Former New Yorker, ISIL's alleged Turkey recruiter extradited to US

Former New Yorker, ISIL's alleged Turkey recruiter extradited to US

Former New Yorker, ISILs alleged Turkey recruiter extradited to US

An Islamic State of Iraq and Levant (ISIL) recruiter, who reportedly worked in Turkey in the so-called "ISIL border offce" and who is a permanent U.S. resident who abandoned the United States in 2013 to join the group and to cheer on suicide bombers while recruiting and spreading propaganda on the internet has been captured in the Bosnian capital, Sarajevo, authorities said on Nov. 1.

The former Bronx and Brooklyn resident was extradited Oct. 31 from Bosnia and Herzegovina to face a six-count indictment including charges of conspiracy and providing and attempting to provide support to the ISIL. He has been detained since his July arrest in Sarajevo, the Associated Press reported on Nov. 1.

William F. Sweeney Jr., head of the New York FBI office, said Mirsad Kandic expressed a desire to travel overseas to kill or maim U.S. military forces long before he used fake documents to overcome a no-fly designation in December 2013 and travel to Turkey.

Sweeney said Kandic assisted Jake Bilardi, an 18-year-old Australian citizen who died in a suicide bomb attack west of Baghdad in March 2015, the U.S. Justice Department's memo read.

“Kandic eventually put his desire in action when he traveled to Turkey to join ISIL, and from there he set about recruiting others, including Jake Bilardi, to support his cause. Just prior to Bilardi successfully detonating a suicide bomb in Ramadi, Kandic told Bilardi he hoped Bilardi’s victims’ organs would ‘implode,’ and just after the attack, Kandic publicized it on Twitter.  Kandic is now back in New York, no longer living freely among us, but rather in federal custody to face justice,” Sweeney said.

A few days before Bilardi flew to Turkey, Kandic sent Twitter messages instructing Bilardi to stand in a particular section of an airport in Istanbul.  Kandic informed Bilardi that he would send someone to meet him there.  From Turkey, Bilardi traveled to ISIL-controlled territory in Syria and Iraq.  Kandic continued to communicate with Bilardi and encouraged him to commit a suicide attack in Iraq. 

In early March 2015, Bilardi informed Kandic via Twitter that he “just went to look at my target today for my operation.”  Kandic replied, “May Allah reward you immensely.”  Kandic later added: “May Allah make there inner organs implode.”  On March 11, 2015, Bilardi committed a suicide bombing in Ramadi, Iraq.  Kandic publicized the attack via Twitter.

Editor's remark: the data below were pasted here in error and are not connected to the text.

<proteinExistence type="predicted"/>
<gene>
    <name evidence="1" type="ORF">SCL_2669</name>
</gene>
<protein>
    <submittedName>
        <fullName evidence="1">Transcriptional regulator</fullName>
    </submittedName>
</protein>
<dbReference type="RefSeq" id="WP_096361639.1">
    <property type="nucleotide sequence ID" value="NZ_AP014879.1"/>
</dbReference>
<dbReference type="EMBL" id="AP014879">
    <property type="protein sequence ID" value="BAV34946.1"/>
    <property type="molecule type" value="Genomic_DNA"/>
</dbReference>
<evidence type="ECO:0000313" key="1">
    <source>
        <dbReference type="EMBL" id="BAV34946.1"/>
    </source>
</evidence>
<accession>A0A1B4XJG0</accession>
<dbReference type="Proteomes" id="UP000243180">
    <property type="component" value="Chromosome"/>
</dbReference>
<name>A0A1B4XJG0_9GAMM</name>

Kandic told associates that he traveled to and from ISIL-controlled territory, including Raqqa, Syria, in connection with his work with ISIL. In a recorded voice memo from Kandic to an associate, Kandic stated, “I have a lot of Mujahideen in Europe, a lot,” and “I sent out over 20,000 brothers . . . to Sham.”  “Mujahideen” refers to fighters.  “Sham” is frequently used by ISIL members to refer to the region of the Levant, including Syria.

Sweeney said of charges that carry a potential for a life prison sentence.

James Branden, a lawyer for Kandic, said he had no immediate comment. His client pleaded not guilty in Brooklyn and was detained without bail.

Acting U.S. Attorney Bridget M. Rohde said Kandic recruited others to join ISIL, "swelling their ranks and helping them commit terrorist acts such as suicide bombings."

The government said Kandic began as early as 2005 to express a desire to travel to Pakistan, Afghanistan and elsewhere in the Middle East to fight U.S. forces in martyrdom missions.

"By late 2013, the defendant began trying to realize those objectives," prosecutors wrote.

Authorities said Kandic recruited individuals from the United States, the United Kingdom, Australia, and elsewhere to travel to Syria and Iraq and join the group’s battles. They said he told an associate online that he worked in Turkey in the "ISIL border office" as part of a team that conducted background checks of foreign fighters who wanted to go to Syria.

In court filings unsealed Nov. 1, prosecutors said Kandic’s voice was captured in a recorded voice memo to an associate saying he had sent over 20,000 fighters to a region that included Syria.

Prosecutors said Kandic disseminated terrorism propaganda through over 100 Twitter accounts.